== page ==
Reflections on Making Connections

Recently I was reflecting on the several jobs I have had working with children which took me out of my comfort zone, that challenge my beliefs and caused me to grow without any effort on my part.  And when I reflect back it was the few connections I made with a struggling child that stay with me.

One summer during college I worked as a day care attendant for Children’s Hospital in Tulsa Oklahoma. I usually worked with the four and five year olds.  These were children who had been taken from their parents because of neglect and abuse.  I remember one four year old boy who was terrified of being touched and would never cry because his father had told him it was for sissies.  I remember watching helpless as he screamed abuse at himself for crying after falling and screamed louder in terror when I tried to comfort him. This was contrasted with another little boy who constantly needed comfort from hugs.
My first job out of college was working in an institution for mentally retarded children and adults.  This was before the consent decree in Massachusetts which meant this institution was little more than a warehouse.  I was hired primarily to work as an attendant for a very large young woman who could become angry quickly and had been known to pick up her care attendants and throw them.  I was desperate for work and so even though I was scared to death, I took the job.  The job soon evolved into more.  We were the only program trying to normalize the living experience for some of the children.  We would take these mostly nonverbal teenagers on trips outside the institution and also tried teaching them to sign when they needed something.  What we did was a drop in the bucket to what needed to be done.  And periodically I would spend time with the young woman I was hired to be with and I would play with her or wash her hair or take her swimming.  To everyone’s amazement she never once gave me any trouble.
After graduate school, I took a job as director of an after school and summer camp program for kids living in the inner city of Chelsea and Revere in Massachusetts. This was part of a larger agency also working in Malden. The day I was hired the entire staff quit in protest saying that I was not qualified for the job.  The Executive Director had hired me to clean up what he thought was an ineffective program lacking in structure.  And so on my first day of work I had fifty kids running wild and tearing up the building as they had been used to doing.  I hired anyone who would work on a temporary basis including friends until I could hire a full time staff and bring some structure to the program.  It was not easy.  Many of the children had experienced abuse, one girl had watched her father murdered, one young man gave meaning to the phrase bouncing off walls.  Yet gradually I began making connections and for every child who was too aggressive for us to handle there were others who thrived.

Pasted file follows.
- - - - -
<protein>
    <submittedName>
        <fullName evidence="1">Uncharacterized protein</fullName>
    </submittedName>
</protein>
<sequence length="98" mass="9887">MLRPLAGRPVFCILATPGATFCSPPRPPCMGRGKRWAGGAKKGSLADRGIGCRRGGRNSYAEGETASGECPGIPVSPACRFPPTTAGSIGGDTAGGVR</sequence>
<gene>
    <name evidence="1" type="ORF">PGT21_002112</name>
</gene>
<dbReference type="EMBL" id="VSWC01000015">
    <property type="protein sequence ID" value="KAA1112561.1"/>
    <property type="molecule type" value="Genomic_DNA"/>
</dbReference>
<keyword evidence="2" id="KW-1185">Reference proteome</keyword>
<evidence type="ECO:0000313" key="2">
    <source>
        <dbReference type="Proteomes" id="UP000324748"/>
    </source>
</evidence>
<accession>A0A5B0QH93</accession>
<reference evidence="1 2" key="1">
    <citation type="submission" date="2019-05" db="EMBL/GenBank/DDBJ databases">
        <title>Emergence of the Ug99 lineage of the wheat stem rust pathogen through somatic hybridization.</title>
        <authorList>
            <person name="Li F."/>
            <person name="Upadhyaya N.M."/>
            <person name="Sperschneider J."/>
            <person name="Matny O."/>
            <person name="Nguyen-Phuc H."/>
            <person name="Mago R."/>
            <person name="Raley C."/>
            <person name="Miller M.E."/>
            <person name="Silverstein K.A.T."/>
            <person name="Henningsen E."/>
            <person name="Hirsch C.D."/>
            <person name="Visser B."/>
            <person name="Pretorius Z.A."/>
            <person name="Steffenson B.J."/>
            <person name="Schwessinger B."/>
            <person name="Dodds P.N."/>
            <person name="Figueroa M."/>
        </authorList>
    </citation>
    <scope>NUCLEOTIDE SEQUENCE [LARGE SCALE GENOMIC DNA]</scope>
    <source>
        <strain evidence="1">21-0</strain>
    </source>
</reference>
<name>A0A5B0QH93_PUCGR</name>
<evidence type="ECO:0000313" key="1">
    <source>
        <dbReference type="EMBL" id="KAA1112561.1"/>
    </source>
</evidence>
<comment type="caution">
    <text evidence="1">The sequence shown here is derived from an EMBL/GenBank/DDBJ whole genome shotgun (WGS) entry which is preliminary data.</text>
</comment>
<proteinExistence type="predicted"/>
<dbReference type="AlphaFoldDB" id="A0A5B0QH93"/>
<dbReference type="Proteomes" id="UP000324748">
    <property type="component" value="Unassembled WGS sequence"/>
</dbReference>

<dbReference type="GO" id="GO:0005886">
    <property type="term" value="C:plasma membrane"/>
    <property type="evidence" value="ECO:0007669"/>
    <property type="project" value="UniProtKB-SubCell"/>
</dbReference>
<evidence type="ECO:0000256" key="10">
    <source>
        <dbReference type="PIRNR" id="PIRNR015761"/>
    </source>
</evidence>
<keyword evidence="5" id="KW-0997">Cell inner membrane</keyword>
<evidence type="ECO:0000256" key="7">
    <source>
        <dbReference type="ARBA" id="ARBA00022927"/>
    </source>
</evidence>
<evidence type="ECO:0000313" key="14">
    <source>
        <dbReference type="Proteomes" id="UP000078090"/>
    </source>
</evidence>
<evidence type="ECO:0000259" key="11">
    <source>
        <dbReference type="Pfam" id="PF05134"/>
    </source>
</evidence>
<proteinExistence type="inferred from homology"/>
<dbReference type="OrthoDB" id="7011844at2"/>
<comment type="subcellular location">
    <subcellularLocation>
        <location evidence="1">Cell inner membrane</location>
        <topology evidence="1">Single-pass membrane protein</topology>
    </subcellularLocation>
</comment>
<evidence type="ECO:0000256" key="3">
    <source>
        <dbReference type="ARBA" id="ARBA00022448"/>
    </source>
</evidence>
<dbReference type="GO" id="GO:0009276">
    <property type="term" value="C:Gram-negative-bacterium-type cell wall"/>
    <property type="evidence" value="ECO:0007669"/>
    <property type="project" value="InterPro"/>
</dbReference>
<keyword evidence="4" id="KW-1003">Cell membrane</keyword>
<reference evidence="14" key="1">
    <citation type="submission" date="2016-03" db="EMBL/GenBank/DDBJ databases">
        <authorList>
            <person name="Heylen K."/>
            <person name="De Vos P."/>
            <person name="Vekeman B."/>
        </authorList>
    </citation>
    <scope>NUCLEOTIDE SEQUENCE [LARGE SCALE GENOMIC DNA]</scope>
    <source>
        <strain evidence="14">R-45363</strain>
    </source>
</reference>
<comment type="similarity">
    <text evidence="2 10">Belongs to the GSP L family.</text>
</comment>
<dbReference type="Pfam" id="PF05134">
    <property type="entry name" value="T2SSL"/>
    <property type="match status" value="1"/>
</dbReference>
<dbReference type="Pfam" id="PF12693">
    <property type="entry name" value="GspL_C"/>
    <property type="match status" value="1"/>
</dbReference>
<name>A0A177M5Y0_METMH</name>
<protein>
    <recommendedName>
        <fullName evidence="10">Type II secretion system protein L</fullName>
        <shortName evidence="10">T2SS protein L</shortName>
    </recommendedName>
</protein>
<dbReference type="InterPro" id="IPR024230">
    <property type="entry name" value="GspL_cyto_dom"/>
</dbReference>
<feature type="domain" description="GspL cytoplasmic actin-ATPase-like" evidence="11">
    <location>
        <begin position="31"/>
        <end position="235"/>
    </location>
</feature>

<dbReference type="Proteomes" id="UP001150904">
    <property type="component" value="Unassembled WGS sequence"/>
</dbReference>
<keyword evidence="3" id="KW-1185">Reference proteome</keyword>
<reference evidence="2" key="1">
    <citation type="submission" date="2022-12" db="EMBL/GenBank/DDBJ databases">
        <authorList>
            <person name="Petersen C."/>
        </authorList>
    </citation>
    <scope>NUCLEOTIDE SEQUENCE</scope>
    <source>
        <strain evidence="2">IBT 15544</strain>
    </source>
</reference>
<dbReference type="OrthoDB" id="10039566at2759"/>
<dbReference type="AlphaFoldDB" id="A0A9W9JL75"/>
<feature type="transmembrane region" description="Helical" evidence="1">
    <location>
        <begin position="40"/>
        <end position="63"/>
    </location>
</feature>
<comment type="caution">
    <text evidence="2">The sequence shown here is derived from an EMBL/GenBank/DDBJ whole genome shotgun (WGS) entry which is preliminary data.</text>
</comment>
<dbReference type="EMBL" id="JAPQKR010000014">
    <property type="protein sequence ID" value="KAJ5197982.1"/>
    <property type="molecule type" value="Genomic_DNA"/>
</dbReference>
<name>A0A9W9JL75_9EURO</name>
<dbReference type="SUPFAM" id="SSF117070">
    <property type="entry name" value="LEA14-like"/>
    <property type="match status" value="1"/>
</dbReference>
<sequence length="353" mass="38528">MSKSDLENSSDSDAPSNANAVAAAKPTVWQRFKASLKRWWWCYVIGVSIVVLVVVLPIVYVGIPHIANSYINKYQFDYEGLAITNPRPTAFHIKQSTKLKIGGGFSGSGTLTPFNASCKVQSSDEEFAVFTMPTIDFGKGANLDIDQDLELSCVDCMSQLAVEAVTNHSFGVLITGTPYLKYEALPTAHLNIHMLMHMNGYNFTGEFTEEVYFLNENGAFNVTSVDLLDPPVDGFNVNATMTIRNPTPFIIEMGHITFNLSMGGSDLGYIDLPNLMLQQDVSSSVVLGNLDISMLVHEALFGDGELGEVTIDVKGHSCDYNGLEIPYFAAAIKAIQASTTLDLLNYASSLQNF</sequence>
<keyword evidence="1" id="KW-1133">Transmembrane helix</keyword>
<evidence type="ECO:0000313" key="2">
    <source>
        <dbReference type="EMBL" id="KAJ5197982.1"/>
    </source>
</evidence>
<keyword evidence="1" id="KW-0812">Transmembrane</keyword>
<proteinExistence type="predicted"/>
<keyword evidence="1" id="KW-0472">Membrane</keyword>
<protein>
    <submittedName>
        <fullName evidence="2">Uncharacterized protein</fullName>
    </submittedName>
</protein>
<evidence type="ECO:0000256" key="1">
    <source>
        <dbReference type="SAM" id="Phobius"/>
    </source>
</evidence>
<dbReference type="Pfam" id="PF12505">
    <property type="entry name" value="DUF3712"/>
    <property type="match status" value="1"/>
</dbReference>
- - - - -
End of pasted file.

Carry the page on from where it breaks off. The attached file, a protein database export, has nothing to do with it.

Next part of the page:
During my time with all three of these jobs, I was constantly scared and constantly feeling inadequate to the task of providing what the children needed.  I constantly had to reassess my beliefs about how to work with children who struggled not only with what life had thrown at them but also with professionals in institutions who seemed clueless as how to respond.  Looking back on all of this I am amazed that I did not become discouraged, that I still wanted to work with and for children who struggled.
With the years comes some wisdom. I realize that being out of my comfort zone provided some of the most intense periods of growth and understanding.  Perhaps it was the connections I made with a few individual children that matter the most.  Perhaps it was the willingness to see past the behavior to recognize that these children were much more than their behavior implied.  Perhaps it was the individual connections which made the difference: from the little boy screaming in the bathroom who would not let me touch him but needed my presence, to the little boy who I sought out each day to hug and to love, to the young woman so angry at being in the institution who appreciated my washing her hair and playing whatever game she wanted. There was a boy in the after school program who had been repeatedly burned by his mother and constantly bounced off walls who I joined in tearing apart my office.  He stopped stunned and wanted to know what I was doing.  From then on we developed a close relationship based on trust.  Perhaps that is all any of us need do, just once and awhile make a connection with a struggling child; make a connection that says I see you, I honor you, you are a child of God.

Categories Spiritual Parenting and Children | Tags: | Posted on July 16, 2010

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